Three Approaches to Teaching Art Methods Courses: Child Art, Visual Culture, and Issues-Based Art Education

By Chang, Eunjung; Lim, Maria et al. | Art Education, May 2012 | Go to article overview
Save to active project

Three Approaches to Teaching Art Methods Courses: Child Art, Visual Culture, and Issues-Based Art Education


Chang, Eunjung, Lim, Maria, Kim, Minam, Art Education


Within art education, many researchers are concerned with teacher preparation in order to understand current practices, to recognize what is working well, and to determine future directions for changes (Henry & Lazzari, 2007). One area of neglect is the course taught at most colleges and universities that offer art education - that is, the service course in art education for elementary education majors. Although scholars wrote in this area in the 1990s and early 200Os (Gaudelius & Speirs, 2002; Grauer, 1998; Smith-Shank, 1993a, 1993b, 2001 ), little has been published on this topic since that time.

In this article, three art educators reflect on their ideas and experiences in developing and implementing innovative projects for their courses focusing on art for elementary education majors. At the 2009 NAEA National Convention in Minneapolis, we realized that we all taught this service course for our departments. We shared our expectations for the course, teaching strategies, and class activities. Our conversations developed into a cohesive presentation for the 2010 NAEA National Convention in Baltimore, and resulted in this paper. In this article, we explore three different approaches for an art methods course for elementary education majors. Each of the three authors will focus on one aspect of this course and we will conclude with a critique and recommendations.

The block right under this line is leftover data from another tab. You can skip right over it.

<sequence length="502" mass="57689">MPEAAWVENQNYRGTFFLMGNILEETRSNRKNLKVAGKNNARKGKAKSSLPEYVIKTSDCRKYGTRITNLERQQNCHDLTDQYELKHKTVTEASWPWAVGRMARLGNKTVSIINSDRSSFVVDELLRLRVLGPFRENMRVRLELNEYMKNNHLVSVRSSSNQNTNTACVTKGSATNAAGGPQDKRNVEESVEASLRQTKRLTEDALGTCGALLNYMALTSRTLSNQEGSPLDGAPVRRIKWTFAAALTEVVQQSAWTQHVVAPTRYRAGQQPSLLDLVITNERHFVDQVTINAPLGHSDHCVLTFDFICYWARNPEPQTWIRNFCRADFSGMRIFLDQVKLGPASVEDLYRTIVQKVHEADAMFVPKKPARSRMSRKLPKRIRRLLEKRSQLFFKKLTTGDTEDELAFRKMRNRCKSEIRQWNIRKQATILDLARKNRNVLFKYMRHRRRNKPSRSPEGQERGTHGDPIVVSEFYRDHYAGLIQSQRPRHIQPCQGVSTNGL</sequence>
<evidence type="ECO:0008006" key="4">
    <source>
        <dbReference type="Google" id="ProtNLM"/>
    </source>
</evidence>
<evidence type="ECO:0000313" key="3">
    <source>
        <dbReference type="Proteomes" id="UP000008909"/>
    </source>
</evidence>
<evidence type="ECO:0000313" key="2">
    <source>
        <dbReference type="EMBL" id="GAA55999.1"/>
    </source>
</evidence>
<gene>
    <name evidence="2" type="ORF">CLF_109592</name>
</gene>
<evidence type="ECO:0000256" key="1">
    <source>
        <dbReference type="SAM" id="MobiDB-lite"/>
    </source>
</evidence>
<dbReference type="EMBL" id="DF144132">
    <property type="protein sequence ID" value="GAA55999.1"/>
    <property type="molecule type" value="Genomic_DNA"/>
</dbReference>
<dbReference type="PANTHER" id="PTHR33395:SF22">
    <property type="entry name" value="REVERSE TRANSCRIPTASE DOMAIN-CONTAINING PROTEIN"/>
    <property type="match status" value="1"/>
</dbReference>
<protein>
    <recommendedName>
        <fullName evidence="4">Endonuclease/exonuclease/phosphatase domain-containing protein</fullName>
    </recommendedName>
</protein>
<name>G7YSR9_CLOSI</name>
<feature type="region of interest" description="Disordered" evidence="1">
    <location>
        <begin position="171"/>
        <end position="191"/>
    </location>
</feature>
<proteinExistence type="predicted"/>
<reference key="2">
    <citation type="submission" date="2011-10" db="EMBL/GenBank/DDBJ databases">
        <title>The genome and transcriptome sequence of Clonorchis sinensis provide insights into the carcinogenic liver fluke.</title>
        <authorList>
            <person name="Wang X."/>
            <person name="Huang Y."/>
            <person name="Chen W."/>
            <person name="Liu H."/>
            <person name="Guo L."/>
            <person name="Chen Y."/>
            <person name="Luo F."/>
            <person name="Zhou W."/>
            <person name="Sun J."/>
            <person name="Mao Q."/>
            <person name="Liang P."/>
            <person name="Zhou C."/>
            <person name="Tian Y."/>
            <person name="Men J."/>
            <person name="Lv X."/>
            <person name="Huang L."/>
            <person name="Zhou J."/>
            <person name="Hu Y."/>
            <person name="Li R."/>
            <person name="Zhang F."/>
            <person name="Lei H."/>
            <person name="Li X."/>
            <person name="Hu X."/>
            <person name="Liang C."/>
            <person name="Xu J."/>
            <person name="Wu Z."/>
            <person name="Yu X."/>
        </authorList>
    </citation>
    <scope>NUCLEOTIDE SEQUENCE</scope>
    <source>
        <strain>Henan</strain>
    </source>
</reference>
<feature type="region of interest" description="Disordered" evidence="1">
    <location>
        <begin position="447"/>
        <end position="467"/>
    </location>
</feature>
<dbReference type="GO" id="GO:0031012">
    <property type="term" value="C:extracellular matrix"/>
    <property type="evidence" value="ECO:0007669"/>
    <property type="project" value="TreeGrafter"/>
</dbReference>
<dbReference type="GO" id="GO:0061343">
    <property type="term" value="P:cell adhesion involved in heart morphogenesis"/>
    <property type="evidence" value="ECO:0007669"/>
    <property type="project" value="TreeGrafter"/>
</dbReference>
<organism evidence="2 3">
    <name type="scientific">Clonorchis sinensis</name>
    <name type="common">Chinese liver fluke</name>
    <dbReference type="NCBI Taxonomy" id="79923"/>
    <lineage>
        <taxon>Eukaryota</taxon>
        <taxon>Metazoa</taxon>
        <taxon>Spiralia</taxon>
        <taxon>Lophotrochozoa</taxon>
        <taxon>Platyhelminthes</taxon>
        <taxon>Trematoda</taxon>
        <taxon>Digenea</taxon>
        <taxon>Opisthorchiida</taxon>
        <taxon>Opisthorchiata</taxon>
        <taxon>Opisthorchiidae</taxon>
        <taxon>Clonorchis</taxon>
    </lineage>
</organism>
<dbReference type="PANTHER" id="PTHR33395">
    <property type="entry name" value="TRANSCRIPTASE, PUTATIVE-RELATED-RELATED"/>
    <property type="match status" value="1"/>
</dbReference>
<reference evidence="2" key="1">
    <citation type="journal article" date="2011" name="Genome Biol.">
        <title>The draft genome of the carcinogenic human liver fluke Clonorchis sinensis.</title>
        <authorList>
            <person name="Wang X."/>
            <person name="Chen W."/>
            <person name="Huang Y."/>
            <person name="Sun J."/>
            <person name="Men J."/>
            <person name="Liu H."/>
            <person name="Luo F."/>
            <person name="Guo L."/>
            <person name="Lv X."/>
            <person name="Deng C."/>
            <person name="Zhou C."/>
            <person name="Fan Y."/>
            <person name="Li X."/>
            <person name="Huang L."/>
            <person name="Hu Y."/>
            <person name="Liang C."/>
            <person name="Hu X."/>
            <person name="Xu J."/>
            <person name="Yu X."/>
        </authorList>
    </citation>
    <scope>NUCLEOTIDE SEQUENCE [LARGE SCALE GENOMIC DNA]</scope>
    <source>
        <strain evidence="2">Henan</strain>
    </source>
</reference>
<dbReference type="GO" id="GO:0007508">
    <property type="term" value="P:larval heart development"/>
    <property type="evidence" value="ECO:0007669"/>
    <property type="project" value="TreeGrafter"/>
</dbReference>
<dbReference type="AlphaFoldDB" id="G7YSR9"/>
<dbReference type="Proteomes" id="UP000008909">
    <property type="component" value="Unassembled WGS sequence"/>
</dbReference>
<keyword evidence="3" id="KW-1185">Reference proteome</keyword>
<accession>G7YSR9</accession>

The three areas that will be discussed in depth include: understanding child art, visual culture, and issues-based art education. Minam Kim uses her students' early artistic experiences and art products to (re)consider the artwork of other children. Eunjung Chang focuses on visual culture from three different entry points including an interdisciplinary focus, as a contemporary phenomenon, and as a substantial field for inquiry. Lastly, Maria Lim shares the importance of an issues-based approach for teaching art and illustrates techniques for implementing this concept with elementary education majors.

Elementary education majors may not have the depth of experience in child art, visual culture, and contemporary cultural issues that we see in art education majors. It is often difficult for them to incorporate their art-related experiences, interests, and knowledge into their teaching because of their lack of artmaking techniques. We do, however, believe that through the use of any of the three curriculum techniques presented in this paper, elementary preservice teachers will gain confidence with art.

Child Art Based Approach